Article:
What does the frequency of an automatic watch mean?

In watchmaking, the frequency of the movement is a real marketing asset. Many brands are in a race to increase the oscillation speed and performance of their watches. But what really is this famous frequency of an automatic watch?

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Frequency explained

This frequency can be expressed in hertz (Hz) or in alternation per hour (A/h).

The most common frequency for modern mechanical wristwatch movements is 4 Hz or 28,800 vibrations per hour. A timepiece running at 4 Hz makes 4 oscillations per second or 8 half oscillations per second. Knowing that there are 60 seconds in a minute, this gives 480 half-oscillations (or vibrations) per minute. If we multiply the 480 vibrations per minute by the 60 minutes of an hour, we obtain the figure of 28,800 vibrations per hour. Thus, a chronograph of a watch with 28,800 vibrations per second can time an event to 1/8 of a second.

For example:

  • Frequency of 2.5 Hertz = 18,000 vibrations per hour (A/h)
  • Frequency of 3 Hertz = 21,600 vibrations per hour (A/h)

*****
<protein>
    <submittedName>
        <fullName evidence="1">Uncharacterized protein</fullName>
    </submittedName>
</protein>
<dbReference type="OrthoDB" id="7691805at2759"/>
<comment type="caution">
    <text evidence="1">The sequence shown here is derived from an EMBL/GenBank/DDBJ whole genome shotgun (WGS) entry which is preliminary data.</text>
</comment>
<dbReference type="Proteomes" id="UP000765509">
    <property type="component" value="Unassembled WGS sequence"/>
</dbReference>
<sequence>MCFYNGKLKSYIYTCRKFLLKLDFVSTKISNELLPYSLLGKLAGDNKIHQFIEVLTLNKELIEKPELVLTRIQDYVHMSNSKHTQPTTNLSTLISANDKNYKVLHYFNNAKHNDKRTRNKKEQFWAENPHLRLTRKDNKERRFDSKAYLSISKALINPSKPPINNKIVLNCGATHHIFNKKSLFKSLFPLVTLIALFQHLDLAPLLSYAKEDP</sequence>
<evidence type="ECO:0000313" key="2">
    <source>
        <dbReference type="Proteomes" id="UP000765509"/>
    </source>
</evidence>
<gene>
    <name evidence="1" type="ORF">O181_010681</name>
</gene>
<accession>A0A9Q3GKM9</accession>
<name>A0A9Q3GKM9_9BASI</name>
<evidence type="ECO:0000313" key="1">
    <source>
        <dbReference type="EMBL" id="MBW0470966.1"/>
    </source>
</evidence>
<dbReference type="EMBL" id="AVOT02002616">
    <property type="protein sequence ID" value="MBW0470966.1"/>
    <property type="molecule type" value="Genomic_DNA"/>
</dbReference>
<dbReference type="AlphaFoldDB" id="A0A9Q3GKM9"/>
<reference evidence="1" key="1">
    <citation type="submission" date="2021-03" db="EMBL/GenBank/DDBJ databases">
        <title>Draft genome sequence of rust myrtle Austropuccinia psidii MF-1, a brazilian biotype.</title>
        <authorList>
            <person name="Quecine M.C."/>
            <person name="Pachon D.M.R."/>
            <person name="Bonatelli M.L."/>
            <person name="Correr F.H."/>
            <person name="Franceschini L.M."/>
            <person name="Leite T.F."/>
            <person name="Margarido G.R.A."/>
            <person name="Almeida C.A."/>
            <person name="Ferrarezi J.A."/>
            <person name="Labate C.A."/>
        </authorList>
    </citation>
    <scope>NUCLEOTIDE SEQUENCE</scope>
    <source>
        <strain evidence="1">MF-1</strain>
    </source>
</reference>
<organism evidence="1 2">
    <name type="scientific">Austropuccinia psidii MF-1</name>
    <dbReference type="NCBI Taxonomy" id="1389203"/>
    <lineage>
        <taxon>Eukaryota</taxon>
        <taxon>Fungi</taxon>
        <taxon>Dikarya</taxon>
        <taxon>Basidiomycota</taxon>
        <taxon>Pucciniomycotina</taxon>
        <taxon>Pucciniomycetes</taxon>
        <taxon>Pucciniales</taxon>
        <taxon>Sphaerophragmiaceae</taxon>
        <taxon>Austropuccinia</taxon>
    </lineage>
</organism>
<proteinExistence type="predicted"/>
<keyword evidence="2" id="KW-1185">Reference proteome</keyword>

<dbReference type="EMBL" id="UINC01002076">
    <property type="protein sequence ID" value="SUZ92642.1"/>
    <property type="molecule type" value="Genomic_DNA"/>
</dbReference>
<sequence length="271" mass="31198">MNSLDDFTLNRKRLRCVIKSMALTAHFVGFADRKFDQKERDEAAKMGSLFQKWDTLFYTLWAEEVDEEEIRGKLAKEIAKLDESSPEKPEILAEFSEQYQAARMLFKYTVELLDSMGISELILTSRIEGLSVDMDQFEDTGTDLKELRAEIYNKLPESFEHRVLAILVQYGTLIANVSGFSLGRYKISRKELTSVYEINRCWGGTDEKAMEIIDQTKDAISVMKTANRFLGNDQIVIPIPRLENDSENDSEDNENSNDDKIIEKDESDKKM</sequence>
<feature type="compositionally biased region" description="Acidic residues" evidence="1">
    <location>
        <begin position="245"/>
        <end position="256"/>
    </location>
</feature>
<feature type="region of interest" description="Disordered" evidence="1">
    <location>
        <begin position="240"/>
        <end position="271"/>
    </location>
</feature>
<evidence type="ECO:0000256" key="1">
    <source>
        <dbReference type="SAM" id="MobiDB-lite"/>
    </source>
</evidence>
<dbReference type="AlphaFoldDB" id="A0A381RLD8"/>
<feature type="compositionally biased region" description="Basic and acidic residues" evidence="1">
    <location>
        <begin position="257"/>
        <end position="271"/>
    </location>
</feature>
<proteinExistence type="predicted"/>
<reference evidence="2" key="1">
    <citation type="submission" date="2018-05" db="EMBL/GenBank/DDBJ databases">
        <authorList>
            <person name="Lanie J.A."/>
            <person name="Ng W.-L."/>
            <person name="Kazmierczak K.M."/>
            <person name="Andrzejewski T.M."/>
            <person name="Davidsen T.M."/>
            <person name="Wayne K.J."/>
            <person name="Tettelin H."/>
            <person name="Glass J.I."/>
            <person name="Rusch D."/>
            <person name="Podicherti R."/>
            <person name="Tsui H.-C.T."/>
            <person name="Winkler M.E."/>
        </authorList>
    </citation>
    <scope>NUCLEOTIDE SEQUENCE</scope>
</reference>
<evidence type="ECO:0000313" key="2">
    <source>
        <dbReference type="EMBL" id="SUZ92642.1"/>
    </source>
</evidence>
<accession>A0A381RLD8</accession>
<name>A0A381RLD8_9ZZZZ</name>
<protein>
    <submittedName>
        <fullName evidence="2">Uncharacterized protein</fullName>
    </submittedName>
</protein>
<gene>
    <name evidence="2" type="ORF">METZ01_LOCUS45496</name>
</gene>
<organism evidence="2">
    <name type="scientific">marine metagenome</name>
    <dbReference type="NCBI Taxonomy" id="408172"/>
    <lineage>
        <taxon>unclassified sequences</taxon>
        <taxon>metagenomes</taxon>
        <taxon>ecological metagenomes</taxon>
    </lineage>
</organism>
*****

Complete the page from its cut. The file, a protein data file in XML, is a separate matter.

• Frequency of 4 Hertz = 28,800 vibrations per hour (A/h)
  • Frequency of 5 Hertz = 36,000 vibrations per hour (A/h)

The figures obviously don’t stop there and go much higher. The proof is with quartz watches, the majority of which have a frequency of 32 MHz.

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Advantages and limitations of frequency of an automatic watch

However, you should know that a very high frequency will consume more energy, lead to a loss of power reserve autonomy, and more mechanical problems. 

In addition, this requires a smaller balance wheel. It will therefore be more sensitive to disturbances that the movement of the watch may suffer, while a larger and heavier balance wheel will be more able to cope with possible shocks.

Is higher frequency in watch better?

A higher frequency in a watch is generally considered better for several reasons, but it’s not the only factor that determines a watch’s overall quality or performance.

Higher-frequency movements can consume more energy, potentially leading to a shorter power reserve. The choice of frequency should be in line with the intended use and function of the watch.

Are lower frequencies more powerful?

lower frequencies in watch movements are typically more energy-efficient, which can result in a longer power reserve.

However, higher frequencies are favored for their improved accuracy and smooth second-hand motion, but they often come at the cost of reduced power reserve. The choice between lower or higher frequency depends on the specific design and intended use of the watch.

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In summary, the frequency of an automatic watch is the rate at which the balance wheel oscillates, and it is a factor that can influence the watch’s timekeeping accuracy.

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